This preview shows pages 1–2. Sign up to view the full content.
dP
dx
Rr xR
rx
R
avg
=
−
+
ε
2
3
bg
.
This is zero for
xrR
==
=
//
1000
10
100
ΩΩ
b
g
. We note that for small
x, P
avg
increases linearly with
x
, and for large
x
it decreases in proportion to 1/
x
. Thus
x = r
/
R
is
indeed a maximum, not a minimum. Recalling
x
= (
N
p
/
N
s
)
2
, we conclude that the
maximum power is achieved for
/1
0
ps
NN x
=
=
.
88. (a) The amplifier is connected across the primary windings of a transformer and the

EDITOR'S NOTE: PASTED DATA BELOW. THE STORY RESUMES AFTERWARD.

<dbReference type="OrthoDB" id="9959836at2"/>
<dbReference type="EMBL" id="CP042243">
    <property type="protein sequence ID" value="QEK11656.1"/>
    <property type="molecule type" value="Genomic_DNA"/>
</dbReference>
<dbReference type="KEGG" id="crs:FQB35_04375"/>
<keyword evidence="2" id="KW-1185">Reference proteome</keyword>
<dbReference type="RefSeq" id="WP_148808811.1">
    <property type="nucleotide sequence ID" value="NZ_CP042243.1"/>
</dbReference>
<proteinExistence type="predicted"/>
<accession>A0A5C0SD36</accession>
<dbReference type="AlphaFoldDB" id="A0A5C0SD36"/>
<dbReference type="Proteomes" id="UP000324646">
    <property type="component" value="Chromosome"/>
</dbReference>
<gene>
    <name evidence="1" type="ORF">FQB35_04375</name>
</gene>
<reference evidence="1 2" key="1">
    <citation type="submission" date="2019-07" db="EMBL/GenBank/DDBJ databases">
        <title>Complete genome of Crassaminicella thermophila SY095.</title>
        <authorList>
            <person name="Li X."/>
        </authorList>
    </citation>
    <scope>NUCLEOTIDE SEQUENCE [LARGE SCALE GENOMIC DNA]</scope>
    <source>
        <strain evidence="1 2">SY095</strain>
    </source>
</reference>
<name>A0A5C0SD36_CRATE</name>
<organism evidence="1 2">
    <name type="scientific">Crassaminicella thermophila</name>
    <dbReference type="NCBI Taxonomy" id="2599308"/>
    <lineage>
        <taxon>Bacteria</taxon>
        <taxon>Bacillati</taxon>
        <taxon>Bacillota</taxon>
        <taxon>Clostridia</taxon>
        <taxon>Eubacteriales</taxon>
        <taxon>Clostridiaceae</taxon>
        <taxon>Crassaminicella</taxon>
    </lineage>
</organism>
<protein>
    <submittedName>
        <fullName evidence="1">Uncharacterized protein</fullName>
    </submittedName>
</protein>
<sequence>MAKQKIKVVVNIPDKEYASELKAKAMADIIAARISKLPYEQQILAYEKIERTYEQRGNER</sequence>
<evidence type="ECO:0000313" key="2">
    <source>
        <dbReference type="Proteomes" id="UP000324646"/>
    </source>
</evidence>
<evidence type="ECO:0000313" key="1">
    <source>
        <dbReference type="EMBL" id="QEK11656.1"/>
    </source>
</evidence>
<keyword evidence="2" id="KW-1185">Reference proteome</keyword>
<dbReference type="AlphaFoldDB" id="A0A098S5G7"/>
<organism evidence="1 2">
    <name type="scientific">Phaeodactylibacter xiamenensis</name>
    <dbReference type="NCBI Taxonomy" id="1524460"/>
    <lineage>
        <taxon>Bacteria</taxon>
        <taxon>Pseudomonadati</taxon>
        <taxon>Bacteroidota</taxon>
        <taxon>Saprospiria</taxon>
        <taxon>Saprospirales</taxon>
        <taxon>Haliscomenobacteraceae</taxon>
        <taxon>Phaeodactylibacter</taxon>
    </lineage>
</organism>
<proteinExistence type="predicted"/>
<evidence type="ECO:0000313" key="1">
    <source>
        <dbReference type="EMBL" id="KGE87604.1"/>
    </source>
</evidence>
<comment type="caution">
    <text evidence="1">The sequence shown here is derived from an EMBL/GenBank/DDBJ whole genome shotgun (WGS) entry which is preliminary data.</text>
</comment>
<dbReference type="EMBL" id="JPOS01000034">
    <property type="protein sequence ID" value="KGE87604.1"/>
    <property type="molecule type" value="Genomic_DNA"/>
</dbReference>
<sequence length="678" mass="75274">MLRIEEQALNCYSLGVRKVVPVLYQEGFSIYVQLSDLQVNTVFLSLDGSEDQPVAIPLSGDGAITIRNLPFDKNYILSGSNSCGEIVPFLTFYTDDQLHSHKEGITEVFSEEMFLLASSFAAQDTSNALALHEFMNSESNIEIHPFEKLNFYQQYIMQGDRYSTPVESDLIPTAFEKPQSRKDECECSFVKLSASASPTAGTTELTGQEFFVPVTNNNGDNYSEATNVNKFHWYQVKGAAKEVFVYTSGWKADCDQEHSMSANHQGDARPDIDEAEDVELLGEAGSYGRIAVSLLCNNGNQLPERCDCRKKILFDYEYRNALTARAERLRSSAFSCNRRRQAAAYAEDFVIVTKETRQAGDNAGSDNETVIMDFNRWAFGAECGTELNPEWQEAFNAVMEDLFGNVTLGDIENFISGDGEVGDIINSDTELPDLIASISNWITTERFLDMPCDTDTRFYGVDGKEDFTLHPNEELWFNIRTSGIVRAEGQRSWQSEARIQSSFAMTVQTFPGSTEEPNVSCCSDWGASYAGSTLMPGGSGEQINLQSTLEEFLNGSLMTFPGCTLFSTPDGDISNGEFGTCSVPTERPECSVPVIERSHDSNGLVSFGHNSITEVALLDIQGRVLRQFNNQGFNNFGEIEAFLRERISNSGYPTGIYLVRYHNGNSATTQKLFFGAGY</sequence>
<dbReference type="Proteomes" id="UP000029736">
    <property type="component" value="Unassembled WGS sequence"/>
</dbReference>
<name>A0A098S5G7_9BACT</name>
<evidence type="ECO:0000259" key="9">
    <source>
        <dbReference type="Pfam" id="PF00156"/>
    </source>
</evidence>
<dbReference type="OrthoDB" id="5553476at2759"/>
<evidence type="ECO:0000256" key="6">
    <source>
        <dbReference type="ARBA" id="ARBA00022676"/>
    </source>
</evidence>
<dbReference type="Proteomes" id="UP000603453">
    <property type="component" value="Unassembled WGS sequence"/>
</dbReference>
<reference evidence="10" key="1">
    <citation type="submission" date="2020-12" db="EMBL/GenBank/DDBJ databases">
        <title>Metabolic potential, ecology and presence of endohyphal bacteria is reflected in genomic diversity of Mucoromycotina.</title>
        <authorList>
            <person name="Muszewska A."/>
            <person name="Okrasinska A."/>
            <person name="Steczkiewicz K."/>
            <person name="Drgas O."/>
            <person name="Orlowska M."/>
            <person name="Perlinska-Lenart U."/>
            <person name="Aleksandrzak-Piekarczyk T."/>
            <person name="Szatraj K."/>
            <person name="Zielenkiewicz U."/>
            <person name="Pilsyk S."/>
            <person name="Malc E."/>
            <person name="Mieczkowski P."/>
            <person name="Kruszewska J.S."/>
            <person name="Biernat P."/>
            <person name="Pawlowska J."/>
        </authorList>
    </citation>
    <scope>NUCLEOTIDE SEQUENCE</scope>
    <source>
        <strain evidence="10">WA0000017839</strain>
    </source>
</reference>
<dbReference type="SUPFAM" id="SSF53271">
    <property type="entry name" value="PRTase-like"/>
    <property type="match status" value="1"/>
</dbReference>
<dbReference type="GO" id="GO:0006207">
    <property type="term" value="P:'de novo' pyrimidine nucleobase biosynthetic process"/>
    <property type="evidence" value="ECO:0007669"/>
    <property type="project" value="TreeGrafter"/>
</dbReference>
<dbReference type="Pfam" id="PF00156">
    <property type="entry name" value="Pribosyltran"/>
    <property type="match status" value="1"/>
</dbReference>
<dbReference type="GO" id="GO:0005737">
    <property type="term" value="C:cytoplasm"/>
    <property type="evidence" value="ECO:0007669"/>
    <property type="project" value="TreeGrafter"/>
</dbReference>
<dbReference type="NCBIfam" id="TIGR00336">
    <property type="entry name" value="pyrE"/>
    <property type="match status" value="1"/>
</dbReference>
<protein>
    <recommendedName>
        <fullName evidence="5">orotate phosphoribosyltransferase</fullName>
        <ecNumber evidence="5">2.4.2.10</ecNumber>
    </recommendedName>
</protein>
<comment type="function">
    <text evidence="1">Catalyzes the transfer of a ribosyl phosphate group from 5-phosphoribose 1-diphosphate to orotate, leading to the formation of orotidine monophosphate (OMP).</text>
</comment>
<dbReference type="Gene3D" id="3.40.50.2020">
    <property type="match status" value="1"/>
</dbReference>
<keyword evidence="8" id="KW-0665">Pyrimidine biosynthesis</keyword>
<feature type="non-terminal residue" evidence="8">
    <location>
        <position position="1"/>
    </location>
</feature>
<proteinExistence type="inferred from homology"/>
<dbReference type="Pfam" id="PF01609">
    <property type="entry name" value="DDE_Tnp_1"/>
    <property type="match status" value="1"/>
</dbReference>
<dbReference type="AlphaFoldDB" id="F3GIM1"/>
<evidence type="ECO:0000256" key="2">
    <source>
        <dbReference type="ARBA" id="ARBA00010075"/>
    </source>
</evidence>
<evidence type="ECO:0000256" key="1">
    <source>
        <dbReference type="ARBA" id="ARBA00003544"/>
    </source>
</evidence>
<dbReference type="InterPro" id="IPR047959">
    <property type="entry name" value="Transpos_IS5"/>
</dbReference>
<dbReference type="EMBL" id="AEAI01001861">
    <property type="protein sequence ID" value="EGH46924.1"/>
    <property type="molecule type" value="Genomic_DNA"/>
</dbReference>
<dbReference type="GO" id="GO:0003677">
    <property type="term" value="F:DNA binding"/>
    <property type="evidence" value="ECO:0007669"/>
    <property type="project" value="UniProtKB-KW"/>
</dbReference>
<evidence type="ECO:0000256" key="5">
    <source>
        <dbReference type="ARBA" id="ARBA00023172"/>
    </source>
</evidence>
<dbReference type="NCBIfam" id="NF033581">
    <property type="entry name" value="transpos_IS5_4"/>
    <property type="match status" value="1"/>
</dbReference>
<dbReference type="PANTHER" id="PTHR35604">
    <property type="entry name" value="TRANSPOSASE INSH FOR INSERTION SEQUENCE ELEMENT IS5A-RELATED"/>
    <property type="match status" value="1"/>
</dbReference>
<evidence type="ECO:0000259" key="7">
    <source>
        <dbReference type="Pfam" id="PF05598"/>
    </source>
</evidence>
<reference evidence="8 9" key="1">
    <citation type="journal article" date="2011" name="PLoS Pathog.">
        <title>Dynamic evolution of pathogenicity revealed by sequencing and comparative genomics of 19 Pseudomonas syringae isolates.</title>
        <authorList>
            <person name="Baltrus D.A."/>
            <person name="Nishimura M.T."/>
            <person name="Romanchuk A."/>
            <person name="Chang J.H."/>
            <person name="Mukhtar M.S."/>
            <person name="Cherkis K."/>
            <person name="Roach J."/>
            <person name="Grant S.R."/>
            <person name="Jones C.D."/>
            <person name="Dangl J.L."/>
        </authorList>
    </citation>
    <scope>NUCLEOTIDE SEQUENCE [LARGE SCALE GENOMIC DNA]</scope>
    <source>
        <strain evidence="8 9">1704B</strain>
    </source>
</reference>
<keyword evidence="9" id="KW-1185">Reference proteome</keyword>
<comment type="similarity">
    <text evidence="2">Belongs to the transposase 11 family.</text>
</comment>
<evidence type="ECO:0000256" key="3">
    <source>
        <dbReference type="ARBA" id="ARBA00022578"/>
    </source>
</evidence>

resistor
R
is connected across the secondary windings.
(b) If
I
s
is the rms current in the secondary coil then the average power delivered to
R
is
PI
R
s
avg
=
2
. Using
s
I
=
()
/
p
NNI
, we obtain
P
IN
N
R
pp
s
avg
=
F
H
G
I
K
J
2
Next, we find the current in the primary circuit. This is effectively a circuit consisting of
a generator and two resistors in series. One resistance is that of the amplifier (
This preview has intentionally blurred sections. Sign up to view the full version.
View Full Document
This is the end of the preview. Sign up
to
access the rest of the document.
 Spring '08
 Any
 Physics, Current, Power

Click to edit the document details